Eating right shouldn’t be hard or complicated. But it does take some know-how, motivation, and stealthy ways to eat better without even thinking about it. As a registered dietitian nutritionist, I’ve compiled some of the most impactful tips to eat healthy every day.
First off, don’t feel bad if you’re feeling confused about how to eat healthy. The constant stream of nutrition misinformation and sensationalized stories on the internet and social media makes it challenging to know who to trust. Many so-called online experts are nothing more than uncredentialed spokespersons or modern day snake oil salespeople trying to promote an agenda or sell a product.
If nutrition advice promises to cure a disease, help peel off pounds, or provide a quick fix, it’s inaccurate. Healthy eating requires attention, dedication, and motivation — for a lifetime. Instead of turning to TikToker’s for what to eat, look for information from trusted sources like health institutions, nonprofit organizations, and credentialed nutrition professionals, including registered dietitian nutritionists. To get started, here are 10 healthy eating tips that are all evidence-based.
Those who get a good night’s sleep eat better the next day. Research consistently shows that lack of sleep or disrupted sleep is associated with increased cravings for junk food, increased snacking, and higher calorie intakes. This is why shift workers and night owls are more likely to have lower quality diets and are more likely to be overweight, have type 2 diabetes, or metabolic syndrome compared to those who prioritize sleep. To help you eat well tomorrow, focus on what you do tonight to ensure you get a good night’s sleep.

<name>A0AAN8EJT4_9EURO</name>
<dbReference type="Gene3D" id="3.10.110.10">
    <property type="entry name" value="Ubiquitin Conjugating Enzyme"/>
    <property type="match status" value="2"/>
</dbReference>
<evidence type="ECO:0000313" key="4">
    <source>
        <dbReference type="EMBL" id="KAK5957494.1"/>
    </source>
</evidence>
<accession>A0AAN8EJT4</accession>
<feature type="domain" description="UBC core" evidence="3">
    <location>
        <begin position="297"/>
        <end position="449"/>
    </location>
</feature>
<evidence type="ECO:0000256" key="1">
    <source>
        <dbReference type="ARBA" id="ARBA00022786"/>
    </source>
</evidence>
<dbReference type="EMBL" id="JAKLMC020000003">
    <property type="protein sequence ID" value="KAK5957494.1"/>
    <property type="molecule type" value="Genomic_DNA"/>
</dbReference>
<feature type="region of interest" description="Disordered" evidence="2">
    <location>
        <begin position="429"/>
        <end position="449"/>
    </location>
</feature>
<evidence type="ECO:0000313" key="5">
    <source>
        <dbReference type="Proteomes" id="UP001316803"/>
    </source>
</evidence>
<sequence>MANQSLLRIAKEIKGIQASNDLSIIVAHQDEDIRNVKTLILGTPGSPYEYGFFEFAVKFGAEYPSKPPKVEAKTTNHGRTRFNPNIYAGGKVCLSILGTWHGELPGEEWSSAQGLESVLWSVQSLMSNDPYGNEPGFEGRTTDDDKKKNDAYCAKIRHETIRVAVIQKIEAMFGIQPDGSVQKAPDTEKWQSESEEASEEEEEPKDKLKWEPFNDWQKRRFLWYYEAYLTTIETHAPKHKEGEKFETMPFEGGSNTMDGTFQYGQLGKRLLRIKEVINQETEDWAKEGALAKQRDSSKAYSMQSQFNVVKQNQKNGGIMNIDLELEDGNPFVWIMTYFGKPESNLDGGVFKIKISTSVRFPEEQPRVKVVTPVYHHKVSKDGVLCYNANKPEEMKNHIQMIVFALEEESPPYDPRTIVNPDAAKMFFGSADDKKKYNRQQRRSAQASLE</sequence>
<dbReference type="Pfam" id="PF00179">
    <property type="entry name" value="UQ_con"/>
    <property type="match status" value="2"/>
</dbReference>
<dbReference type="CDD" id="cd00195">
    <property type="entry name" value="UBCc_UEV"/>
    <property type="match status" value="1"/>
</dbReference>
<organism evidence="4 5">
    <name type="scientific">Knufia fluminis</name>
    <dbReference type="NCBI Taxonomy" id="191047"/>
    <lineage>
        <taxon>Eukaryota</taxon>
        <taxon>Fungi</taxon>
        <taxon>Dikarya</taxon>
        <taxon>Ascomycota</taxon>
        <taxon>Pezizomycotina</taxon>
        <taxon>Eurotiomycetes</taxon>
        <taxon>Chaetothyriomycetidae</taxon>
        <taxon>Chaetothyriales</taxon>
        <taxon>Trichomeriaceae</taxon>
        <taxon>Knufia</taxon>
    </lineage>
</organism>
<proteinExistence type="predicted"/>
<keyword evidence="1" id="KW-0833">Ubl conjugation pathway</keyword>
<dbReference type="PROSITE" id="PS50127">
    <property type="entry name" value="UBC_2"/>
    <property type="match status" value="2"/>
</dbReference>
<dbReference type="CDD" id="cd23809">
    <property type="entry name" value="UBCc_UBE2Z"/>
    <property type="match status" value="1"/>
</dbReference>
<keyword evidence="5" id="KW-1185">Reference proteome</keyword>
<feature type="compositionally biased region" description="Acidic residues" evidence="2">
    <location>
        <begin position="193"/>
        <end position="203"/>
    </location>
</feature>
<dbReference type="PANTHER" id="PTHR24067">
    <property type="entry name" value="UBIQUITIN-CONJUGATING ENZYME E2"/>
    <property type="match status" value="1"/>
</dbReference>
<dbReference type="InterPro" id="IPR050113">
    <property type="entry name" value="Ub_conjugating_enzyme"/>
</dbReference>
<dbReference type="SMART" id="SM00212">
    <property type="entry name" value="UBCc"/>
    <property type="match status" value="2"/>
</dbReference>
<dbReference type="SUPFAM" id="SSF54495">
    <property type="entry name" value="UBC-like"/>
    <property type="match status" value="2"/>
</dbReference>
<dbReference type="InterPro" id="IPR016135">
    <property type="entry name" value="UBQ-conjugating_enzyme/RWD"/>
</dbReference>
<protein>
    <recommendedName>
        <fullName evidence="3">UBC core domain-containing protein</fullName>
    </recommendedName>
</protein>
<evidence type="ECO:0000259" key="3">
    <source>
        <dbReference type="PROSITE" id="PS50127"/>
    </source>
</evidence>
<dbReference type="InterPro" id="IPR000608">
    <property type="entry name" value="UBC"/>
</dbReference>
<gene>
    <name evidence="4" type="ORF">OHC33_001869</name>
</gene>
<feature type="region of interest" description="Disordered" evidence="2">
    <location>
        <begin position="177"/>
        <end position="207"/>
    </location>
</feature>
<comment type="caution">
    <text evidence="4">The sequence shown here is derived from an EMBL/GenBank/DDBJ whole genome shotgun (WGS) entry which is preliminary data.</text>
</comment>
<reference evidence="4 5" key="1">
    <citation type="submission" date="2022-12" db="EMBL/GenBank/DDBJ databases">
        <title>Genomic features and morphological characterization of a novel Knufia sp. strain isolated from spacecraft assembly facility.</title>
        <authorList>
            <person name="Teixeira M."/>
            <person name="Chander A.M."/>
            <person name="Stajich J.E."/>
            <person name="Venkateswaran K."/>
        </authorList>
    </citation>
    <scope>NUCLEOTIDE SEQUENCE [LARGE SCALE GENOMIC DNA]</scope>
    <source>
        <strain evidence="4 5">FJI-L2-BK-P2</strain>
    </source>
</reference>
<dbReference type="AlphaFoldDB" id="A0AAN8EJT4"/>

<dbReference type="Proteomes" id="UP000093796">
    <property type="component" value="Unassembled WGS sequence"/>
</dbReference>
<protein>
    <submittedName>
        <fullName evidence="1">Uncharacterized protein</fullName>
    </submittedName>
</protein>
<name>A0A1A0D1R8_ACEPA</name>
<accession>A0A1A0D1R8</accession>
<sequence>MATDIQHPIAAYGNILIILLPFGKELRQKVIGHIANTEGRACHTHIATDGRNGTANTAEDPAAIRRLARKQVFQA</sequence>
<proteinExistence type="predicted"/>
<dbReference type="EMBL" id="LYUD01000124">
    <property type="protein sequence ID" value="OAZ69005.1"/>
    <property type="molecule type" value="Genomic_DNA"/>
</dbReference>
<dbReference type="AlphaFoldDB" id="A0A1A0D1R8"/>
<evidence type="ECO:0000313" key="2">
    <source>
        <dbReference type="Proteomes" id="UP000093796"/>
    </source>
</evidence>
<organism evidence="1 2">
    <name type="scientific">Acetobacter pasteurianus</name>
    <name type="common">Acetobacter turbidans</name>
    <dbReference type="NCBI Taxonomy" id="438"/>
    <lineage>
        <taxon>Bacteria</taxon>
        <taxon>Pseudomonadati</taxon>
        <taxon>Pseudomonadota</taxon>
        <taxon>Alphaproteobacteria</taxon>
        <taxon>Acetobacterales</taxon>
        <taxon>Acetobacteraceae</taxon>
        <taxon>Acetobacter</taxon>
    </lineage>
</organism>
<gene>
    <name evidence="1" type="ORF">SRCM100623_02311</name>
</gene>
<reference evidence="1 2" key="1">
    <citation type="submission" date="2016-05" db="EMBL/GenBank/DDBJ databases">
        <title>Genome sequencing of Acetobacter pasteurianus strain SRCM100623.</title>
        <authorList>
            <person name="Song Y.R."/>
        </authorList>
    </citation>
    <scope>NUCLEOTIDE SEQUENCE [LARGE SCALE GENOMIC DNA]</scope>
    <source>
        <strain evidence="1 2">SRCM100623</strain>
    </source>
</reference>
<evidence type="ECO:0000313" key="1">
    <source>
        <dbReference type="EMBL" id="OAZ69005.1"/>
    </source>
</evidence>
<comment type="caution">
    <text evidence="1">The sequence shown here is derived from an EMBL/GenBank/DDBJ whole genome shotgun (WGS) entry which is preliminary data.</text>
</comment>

While most of us are drowning in the sweet stuff, the Dietary Guidelines for Americans recommend limiting added sugar to no more than 10 % of total calories (200 calories or 12.5 teaspoons in a 2000-calorie diet), and the American Heart Association recommends no more than 100 calories per day (or 6 teaspoons) for women and 150 calories per day (about 9 teaspoons) for men. Excess sugar contributes to obesity, type 2 diabetes, certain cancers, heart disease, metabolic syndrome, eye diseases, premature aging, and much more. A diet high in added sugars can also spike systemic inflammation within your body.
The first step to do this is to eliminate sugar-sweetened beverages from your diet, as they are the leading contributor to added sugars in the U.S. Second, look at the ingredient list on packaged foods to see if there are any added sugars listed in the first three ingredients. Common names for added sugars in packaged foods include sugar, cane juice, sucrose, dextrose, sucrose, maltose, maltodextrin, and rice syrup. For sweets, try dried or fresh fruit, and when baking, use a 100% fruit puree from apples, bananas, prunes, or figs to sweeten your baked goods.